2100 GMT: Connection of Day --- Baghi's Detention and the "Killing" of Khomeini's Son. Fatemeh Kamali, the wife of the detained journalist Emadeddin Baghi, in an interview with Iranian Students News Agency, said: "The main charge held against him is that he believed that the death of Seyed Ahmad Khomeini was suspicious." (Ahmad Khomeini, the son of Imam Khomeini, died in 1995,allegedly from a heart attack. There have always been rumours of foul play,however; Khomeini had criticised the regime a month before his demise.)
Kamali produced a letter from Seyed Hassan Khomeini, Ahmad’s son, to Baghi which mentions that a Mr. Niazi, the head of judiciary for Iran's armed force, has confirmed the existence of some evidence of the murder of Ahmad Khomeini.
2045 GMT: Yes, This Parliament v. President Thing is Real. Mehr News Agency's English-language site puts out a summary, but the news is clear: Speaker of Parliament Ali Larijani (see 1450 GMT) and his Parliamentary allies are not going to give way on President Ahmadinejad's demand for a reconsideration of their decision on his subsidy reform and spending plans.
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2030 GMT: Back from a long academic break to post the full video and transcript of Secretary of State Hillary Clinton's speech to the American Israel Public Affairs Committee. Included are remarks on Iran's threat to the Middle East and its nuclear programme.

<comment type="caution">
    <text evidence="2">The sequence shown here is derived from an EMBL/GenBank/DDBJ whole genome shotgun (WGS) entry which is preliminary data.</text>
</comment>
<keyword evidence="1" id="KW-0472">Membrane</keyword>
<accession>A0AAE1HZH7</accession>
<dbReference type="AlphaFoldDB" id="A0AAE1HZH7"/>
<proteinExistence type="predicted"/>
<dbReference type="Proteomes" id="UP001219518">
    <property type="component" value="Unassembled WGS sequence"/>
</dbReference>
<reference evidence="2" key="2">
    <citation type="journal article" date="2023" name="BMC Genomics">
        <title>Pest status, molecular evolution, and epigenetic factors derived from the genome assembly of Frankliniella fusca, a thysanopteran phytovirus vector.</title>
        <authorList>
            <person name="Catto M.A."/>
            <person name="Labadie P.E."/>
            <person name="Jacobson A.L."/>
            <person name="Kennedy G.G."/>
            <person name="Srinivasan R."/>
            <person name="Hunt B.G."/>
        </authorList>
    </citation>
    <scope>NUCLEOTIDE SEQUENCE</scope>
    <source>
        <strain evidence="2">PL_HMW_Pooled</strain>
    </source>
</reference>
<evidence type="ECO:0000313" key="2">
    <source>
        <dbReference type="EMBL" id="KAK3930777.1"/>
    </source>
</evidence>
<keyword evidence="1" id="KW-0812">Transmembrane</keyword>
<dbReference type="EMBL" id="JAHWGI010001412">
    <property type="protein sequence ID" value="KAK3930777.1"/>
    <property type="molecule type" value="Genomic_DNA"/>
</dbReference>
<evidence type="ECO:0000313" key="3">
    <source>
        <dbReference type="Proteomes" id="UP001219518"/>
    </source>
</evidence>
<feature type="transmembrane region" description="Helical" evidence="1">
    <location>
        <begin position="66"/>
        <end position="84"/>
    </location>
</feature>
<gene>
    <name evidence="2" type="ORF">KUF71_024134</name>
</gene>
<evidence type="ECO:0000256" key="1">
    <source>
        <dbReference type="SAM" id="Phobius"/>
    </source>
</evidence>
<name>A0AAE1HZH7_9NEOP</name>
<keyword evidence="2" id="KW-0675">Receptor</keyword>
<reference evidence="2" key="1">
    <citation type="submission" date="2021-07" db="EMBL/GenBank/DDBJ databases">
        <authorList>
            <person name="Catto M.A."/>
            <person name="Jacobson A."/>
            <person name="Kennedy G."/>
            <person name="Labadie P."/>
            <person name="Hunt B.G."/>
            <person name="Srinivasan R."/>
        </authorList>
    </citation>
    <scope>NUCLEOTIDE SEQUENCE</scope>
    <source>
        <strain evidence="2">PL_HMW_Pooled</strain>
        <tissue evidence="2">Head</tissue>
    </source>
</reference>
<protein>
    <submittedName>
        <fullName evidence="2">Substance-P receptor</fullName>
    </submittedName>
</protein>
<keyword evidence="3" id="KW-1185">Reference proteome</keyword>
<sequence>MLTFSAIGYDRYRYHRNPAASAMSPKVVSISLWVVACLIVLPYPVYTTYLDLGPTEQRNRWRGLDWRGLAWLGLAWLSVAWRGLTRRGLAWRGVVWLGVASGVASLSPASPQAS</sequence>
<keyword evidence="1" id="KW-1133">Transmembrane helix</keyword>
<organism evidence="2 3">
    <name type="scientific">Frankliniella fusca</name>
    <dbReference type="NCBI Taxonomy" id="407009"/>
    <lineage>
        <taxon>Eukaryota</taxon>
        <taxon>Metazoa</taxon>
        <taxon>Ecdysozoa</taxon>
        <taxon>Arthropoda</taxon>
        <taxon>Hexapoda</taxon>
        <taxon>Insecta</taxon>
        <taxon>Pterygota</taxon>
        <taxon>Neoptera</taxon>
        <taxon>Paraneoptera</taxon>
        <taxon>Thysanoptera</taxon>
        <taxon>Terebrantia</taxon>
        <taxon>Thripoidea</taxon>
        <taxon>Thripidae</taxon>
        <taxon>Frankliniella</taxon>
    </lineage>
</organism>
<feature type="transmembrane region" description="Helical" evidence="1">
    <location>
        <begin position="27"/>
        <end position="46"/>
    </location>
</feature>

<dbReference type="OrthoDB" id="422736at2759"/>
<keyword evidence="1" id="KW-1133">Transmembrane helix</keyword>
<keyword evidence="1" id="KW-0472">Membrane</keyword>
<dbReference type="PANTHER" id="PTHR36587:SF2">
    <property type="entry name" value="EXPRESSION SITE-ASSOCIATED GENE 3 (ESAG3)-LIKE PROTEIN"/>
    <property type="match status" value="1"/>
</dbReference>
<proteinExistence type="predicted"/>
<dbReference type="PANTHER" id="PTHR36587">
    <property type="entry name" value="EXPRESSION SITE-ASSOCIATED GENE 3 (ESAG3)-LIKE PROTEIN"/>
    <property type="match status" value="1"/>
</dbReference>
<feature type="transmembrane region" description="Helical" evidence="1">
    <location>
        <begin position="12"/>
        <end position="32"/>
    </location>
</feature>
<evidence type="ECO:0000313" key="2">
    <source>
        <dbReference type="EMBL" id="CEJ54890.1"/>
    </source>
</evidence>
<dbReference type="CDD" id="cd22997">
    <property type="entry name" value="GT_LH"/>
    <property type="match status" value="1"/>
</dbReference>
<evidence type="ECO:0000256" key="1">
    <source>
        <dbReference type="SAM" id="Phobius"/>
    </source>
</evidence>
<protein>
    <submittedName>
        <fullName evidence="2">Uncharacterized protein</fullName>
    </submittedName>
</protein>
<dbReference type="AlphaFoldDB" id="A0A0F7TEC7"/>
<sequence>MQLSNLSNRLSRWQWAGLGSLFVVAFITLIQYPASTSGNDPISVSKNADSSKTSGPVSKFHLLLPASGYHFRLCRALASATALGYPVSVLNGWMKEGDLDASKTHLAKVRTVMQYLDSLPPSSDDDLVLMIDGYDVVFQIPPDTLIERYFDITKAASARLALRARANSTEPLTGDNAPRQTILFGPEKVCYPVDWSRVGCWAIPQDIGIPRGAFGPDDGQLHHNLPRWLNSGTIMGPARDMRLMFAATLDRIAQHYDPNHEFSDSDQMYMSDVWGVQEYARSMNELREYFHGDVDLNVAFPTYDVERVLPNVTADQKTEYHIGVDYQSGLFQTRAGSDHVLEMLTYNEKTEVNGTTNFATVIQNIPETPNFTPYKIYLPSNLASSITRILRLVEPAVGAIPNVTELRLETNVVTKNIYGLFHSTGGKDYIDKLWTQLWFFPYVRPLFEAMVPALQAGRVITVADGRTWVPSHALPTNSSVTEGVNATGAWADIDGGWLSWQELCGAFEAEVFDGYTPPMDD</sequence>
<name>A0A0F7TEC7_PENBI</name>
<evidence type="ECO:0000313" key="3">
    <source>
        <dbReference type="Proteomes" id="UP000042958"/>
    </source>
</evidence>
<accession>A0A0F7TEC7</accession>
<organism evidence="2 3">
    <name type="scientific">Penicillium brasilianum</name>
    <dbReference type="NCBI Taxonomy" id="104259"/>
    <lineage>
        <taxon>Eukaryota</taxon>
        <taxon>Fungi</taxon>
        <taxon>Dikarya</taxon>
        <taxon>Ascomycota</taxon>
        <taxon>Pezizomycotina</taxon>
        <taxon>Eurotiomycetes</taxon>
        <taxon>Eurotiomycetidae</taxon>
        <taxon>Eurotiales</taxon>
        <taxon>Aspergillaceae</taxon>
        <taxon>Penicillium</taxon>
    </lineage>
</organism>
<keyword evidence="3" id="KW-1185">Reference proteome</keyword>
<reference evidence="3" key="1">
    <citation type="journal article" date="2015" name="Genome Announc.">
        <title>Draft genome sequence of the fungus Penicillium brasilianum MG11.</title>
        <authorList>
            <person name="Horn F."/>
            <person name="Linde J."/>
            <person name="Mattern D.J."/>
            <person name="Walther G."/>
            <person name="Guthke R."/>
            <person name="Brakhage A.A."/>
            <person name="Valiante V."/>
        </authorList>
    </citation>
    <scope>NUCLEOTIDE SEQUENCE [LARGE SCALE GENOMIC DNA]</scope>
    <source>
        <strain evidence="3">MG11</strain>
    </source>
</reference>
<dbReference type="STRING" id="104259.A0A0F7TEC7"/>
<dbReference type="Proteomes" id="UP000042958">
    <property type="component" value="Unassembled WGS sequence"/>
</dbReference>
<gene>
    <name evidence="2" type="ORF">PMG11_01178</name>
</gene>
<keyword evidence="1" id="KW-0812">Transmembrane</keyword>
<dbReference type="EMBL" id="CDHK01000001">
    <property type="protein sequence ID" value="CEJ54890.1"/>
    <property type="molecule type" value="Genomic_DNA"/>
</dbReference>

1450 GMT: Larijani Stands Firm. Speaker of Parliament Ali Larijani has pointedly rejected President Ahmadinejad's call for a national referendum on the proposed subsidies reductions and spending. Larijani said that Ahmadinejad had been authorised to spend $20 billion extra from the savings from the reductions, and he would not get any more. The Parliament's decision was not up for revision.
1440 GMT: Rafsanjani Watch. A reliable EA source confirms that Hasan Lahouti, the grandson of Hashemi Rafsanjani and son of Faezeh Hashemi, was arrested by Iranian authorities at Imam Khomeini airport this morning. While the story broke in Fars, which has been known to post disinformation, it is also being carried in Tabnak and Alef.
Lahouti, who is studying at a British university, was returning to Iran for the Nowruz holidays when he was detained. There has been no comment from Rafsanjani or Faezeh Hashemi.
A few weeks ago, Lahouti was interviewed by BBC Persian, and he criticised the Government's harassment of his mother and grandfather. There is also speculation that Lahouti may have been arrested to put pressure on Mehdi Hashemi, Rafsanjani's son, to return to Iran. Mehdi Hashemi, who was named by Government prosecutors in the Tehran trials as culpable for election manipulation and misuse of funds, remains in Britain --- he has not been to Iran since last summer.
1430 GMT: Economy Watch. We've just posted a new analysis by Kevan Harris of "Politics and Subsidy Reform".
1250 GMT: Communications Battles. Fulfilling an initiative that we noted last week, European Union foreign ministers have declared, "The European Union expresses its grave concern over measures taken by the Iranian authorities to prevent its citizens from freely communicating and receiving information through TV, radio satellite broadcasting and the Internet. The EU is determined to pursue these issues and to act with a view to put an end to this unacceptable situation."